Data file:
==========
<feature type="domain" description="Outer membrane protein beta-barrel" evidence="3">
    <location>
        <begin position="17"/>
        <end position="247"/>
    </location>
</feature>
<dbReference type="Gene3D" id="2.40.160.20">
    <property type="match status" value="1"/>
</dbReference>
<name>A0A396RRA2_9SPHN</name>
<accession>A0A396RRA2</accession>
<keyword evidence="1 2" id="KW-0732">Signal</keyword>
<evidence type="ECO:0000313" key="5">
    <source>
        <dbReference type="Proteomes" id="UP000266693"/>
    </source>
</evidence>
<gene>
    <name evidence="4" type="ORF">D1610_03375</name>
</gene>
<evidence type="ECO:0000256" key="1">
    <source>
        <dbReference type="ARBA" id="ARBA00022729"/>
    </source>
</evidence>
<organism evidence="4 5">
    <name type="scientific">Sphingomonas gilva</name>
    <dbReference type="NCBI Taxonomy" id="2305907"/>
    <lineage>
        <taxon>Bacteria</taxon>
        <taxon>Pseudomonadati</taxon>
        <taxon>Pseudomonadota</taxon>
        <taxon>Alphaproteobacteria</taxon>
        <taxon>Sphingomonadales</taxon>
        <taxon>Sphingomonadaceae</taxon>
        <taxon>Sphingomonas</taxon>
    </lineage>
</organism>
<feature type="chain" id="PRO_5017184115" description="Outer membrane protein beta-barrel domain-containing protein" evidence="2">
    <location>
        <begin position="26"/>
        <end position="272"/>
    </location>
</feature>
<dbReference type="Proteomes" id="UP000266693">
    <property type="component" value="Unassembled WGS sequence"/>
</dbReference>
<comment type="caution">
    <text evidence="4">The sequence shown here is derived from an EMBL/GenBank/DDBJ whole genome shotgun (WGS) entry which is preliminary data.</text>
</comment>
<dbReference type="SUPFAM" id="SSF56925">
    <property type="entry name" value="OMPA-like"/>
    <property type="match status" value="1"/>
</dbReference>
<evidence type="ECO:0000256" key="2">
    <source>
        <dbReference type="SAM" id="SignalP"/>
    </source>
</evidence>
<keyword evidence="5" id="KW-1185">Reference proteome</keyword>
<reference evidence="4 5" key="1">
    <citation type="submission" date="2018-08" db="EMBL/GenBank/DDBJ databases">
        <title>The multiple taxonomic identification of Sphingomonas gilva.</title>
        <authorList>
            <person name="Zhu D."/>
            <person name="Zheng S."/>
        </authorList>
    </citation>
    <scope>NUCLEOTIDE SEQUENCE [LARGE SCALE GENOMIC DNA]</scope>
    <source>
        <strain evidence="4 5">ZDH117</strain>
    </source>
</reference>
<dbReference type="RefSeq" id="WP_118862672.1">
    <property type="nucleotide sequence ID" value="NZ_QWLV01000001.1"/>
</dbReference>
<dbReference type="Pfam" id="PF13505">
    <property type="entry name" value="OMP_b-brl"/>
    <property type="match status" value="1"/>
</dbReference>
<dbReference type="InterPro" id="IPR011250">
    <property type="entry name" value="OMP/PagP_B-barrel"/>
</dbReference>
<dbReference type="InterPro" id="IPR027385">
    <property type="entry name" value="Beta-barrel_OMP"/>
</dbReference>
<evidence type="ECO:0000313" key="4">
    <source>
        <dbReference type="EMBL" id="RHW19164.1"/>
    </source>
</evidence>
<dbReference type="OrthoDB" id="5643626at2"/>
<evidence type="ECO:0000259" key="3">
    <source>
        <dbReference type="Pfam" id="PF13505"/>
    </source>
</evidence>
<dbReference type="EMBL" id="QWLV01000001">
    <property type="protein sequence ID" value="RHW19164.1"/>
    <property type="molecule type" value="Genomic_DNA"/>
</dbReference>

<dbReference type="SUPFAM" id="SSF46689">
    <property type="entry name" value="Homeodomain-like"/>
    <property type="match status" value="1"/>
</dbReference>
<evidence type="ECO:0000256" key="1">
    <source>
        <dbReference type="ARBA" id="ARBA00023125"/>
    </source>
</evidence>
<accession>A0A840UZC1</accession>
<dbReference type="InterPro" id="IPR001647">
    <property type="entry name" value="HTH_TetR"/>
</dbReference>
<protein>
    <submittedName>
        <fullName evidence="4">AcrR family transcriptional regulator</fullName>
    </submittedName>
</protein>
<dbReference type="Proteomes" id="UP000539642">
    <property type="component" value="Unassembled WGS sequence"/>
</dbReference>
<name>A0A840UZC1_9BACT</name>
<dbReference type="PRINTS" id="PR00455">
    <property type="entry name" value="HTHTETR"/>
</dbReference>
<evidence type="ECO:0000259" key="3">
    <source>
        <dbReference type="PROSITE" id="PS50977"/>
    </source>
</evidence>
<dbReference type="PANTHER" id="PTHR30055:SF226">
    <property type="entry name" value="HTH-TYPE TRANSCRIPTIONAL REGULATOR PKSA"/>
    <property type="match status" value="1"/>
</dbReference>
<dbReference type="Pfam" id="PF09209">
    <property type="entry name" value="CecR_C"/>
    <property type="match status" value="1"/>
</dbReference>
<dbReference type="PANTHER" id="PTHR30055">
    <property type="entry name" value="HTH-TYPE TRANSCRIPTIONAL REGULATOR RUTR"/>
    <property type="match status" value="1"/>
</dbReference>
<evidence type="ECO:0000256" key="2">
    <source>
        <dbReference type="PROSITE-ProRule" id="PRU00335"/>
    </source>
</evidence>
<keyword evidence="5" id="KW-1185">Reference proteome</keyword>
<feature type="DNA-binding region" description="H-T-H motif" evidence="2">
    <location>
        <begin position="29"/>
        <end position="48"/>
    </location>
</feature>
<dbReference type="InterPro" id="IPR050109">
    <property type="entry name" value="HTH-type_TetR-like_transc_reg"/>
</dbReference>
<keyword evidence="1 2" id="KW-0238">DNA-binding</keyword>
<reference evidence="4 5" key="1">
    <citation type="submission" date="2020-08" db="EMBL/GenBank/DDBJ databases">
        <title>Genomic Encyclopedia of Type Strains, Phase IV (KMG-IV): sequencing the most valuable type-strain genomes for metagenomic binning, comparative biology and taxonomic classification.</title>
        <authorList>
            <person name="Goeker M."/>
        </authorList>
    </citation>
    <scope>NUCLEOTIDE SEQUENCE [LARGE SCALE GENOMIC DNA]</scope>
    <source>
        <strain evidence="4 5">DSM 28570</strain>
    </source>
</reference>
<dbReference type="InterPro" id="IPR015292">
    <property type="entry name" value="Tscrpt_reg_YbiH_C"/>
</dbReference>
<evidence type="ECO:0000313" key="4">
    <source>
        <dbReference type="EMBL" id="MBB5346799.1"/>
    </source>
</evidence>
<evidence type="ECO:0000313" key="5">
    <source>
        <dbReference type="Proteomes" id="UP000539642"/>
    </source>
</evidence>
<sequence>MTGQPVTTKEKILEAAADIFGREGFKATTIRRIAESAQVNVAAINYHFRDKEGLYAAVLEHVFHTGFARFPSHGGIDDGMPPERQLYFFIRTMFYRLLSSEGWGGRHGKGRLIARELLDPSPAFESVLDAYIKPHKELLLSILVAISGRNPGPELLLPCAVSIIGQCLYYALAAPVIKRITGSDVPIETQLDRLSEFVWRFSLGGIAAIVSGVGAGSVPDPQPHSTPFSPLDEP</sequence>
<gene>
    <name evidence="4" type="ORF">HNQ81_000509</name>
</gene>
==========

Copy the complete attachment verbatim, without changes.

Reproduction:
<feature type="domain" description="Outer membrane protein beta-barrel" evidence="3">
    <location>
        <begin position="17"/>
        <end position="247"/>
    </location>
</feature>
<dbReference type="Gene3D" id="2.40.160.20">
    <property type="match status" value="1"/>
</dbReference>
<name>A0A396RRA2_9SPHN</name>
<accession>A0A396RRA2</accession>
<keyword evidence="1 2" id="KW-0732">Signal</keyword>
<evidence type="ECO:0000313" key="5">
    <source>
        <dbReference type="Proteomes" id="UP000266693"/>
    </source>
</evidence>
<gene>
    <name evidence="4" type="ORF">D1610_03375</name>
</gene>
<evidence type="ECO:0000256" key="1">
    <source>
        <dbReference type="ARBA" id="ARBA00022729"/>
    </source>
</evidence>
<organism evidence="4 5">
    <name type="scientific">Sphingomonas gilva</name>
    <dbReference type="NCBI Taxonomy" id="2305907"/>
    <lineage>
        <taxon>Bacteria</taxon>
        <taxon>Pseudomonadati</taxon>
        <taxon>Pseudomonadota</taxon>
        <taxon>Alphaproteobacteria</taxon>
        <taxon>Sphingomonadales</taxon>
        <taxon>Sphingomonadaceae</taxon>
        <taxon>Sphingomonas</taxon>
    </lineage>
</organism>
<feature type="chain" id="PRO_5017184115" description="Outer membrane protein beta-barrel domain-containing protein" evidence="2">
    <location>
        <begin position="26"/>
        <end position="272"/>
    </location>
</feature>
<dbReference type="Proteomes" id="UP000266693">
    <property type="component" value="Unassembled WGS sequence"/>
</dbReference>
<comment type="caution">
    <text evidence="4">The sequence shown here is derived from an EMBL/GenBank/DDBJ whole genome shotgun (WGS) entry which is preliminary data.</text>
</comment>
<dbReference type="SUPFAM" id="SSF56925">
    <property type="entry name" value="OMPA-like"/>
    <property type="match status" value="1"/>
</dbReference>
<evidence type="ECO:0000256" key="2">
    <source>
        <dbReference type="SAM" id="SignalP"/>
    </source>
</evidence>
<keyword evidence="5" id="KW-1185">Reference proteome</keyword>
<reference evidence="4 5" key="1">
    <citation type="submission" date="2018-08" db="EMBL/GenBank/DDBJ databases">
        <title>The multiple taxonomic identification of Sphingomonas gilva.</title>
        <authorList>
            <person name="Zhu D."/>
            <person name="Zheng S."/>
        </authorList>
    </citation>
    <scope>NUCLEOTIDE SEQUENCE [LARGE SCALE GENOMIC DNA]</scope>
    <source>
        <strain evidence="4 5">ZDH117</strain>
    </source>
</reference>
<dbReference type="RefSeq" id="WP_118862672.1">
    <property type="nucleotide sequence ID" value="NZ_QWLV01000001.1"/>
</dbReference>
<dbReference type="Pfam" id="PF13505">
    <property type="entry name" value="OMP_b-brl"/>
    <property type="match status" value="1"/>
</dbReference>
<dbReference type="InterPro" id="IPR011250">
    <property type="entry name" value="OMP/PagP_B-barrel"/>
</dbReference>
<dbReference type="InterPro" id="IPR027385">
    <property type="entry name" value="Beta-barrel_OMP"/>
</dbReference>
<evidence type="ECO:0000313" key="4">
    <source>
        <dbReference type="EMBL" id="RHW19164.1"/>
    </source>
</evidence>
<dbReference type="OrthoDB" id="5643626at2"/>
<evidence type="ECO:0000259" key="3">
    <source>
        <dbReference type="Pfam" id="PF13505"/>
    </source>
</evidence>
<dbReference type="EMBL" id="QWLV01000001">
    <property type="protein sequence ID" value="RHW19164.1"/>
    <property type="molecule type" value="Genomic_DNA"/>
</dbReference>

<dbReference type="SUPFAM" id="SSF46689">
    <property type="entry name" value="Homeodomain-like"/>
    <property type="match status" value="1"/>
</dbReference>
<evidence type="ECO:0000256" key="1">
    <source>
        <dbReference type="ARBA" id="ARBA00023125"/>
    </source>
</evidence>
<accession>A0A840UZC1</accession>
<dbReference type="InterPro" id="IPR001647">
    <property type="entry name" value="HTH_TetR"/>
</dbReference>
<protein>
    <submittedName>
        <fullName evidence="4">AcrR family transcriptional regulator</fullName>
    </submittedName>
</protein>
<dbReference type="Proteomes" id="UP000539642">
    <property type="component" value="Unassembled WGS sequence"/>
</dbReference>
<name>A0A840UZC1_9BACT</name>
<dbReference type="PRINTS" id="PR00455">
    <property type="entry name" value="HTHTETR"/>
</dbReference>
<evidence type="ECO:0000259" key="3">
    <source>
        <dbReference type="PROSITE" id="PS50977"/>
    </source>
</evidence>
<dbReference type="PANTHER" id="PTHR30055:SF226">
    <property type="entry name" value="HTH-TYPE TRANSCRIPTIONAL REGULATOR PKSA"/>
    <property type="match status" value="1"/>
</dbReference>
<dbReference type="Pfam" id="PF09209">
    <property type="entry name" value="CecR_C"/>
    <property type="match status" value="1"/>
</dbReference>
<dbReference type="PANTHER" id="PTHR30055">
    <property type="entry name" value="HTH-TYPE TRANSCRIPTIONAL REGULATOR RUTR"/>
    <property type="match status" value="1"/>
</dbReference>
<evidence type="ECO:0000256" key="2">
    <source>
        <dbReference type="PROSITE-ProRule" id="PRU00335"/>
    </source>
</evidence>
<keyword evidence="5" id="KW-1185">Reference proteome</keyword>
<feature type="DNA-binding region" description="H-T-H motif" evidence="2">
    <location>
        <begin position="29"/>
        <end position="48"/>
    </location>
</feature>
<dbReference type="InterPro" id="IPR050109">
    <property type="entry name" value="HTH-type_TetR-like_transc_reg"/>
</dbReference>
<keyword evidence="1 2" id="KW-0238">DNA-binding</keyword>
<reference evidence="4 5" key="1">
    <citation type="submission" date="2020-08" db="EMBL/GenBank/DDBJ databases">
        <title>Genomic Encyclopedia of Type Strains, Phase IV (KMG-IV): sequencing the most valuable type-strain genomes for metagenomic binning, comparative biology and taxonomic classification.</title>
        <authorList>
            <person name="Goeker M."/>
        </authorList>
    </citation>
    <scope>NUCLEOTIDE SEQUENCE [LARGE SCALE GENOMIC DNA]</scope>
    <source>
        <strain evidence="4 5">DSM 28570</strain>
    </source>
</reference>
<dbReference type="InterPro" id="IPR015292">
    <property type="entry name" value="Tscrpt_reg_YbiH_C"/>
</dbReference>
<evidence type="ECO:0000313" key="4">
    <source>
        <dbReference type="EMBL" id="MBB5346799.1"/>
    </source>
</evidence>
<evidence type="ECO:0000313" key="5">
    <source>
        <dbReference type="Proteomes" id="UP000539642"/>
    </source>
</evidence>
<sequence>MTGQPVTTKEKILEAAADIFGREGFKATTIRRIAESAQVNVAAINYHFRDKEGLYAAVLEHVFHTGFARFPSHGGIDDGMPPERQLYFFIRTMFYRLLSSEGWGGRHGKGRLIARELLDPSPAFESVLDAYIKPHKELLLSILVAISGRNPGPELLLPCAVSIIGQCLYYALAAPVIKRITGSDVPIETQLDRLSEFVWRFSLGGIAAIVSGVGAGSVPDPQPHSTPFSPLDEP</sequence>
<gene>
    <name evidence="4" type="ORF">HNQ81_000509</name>
</gene>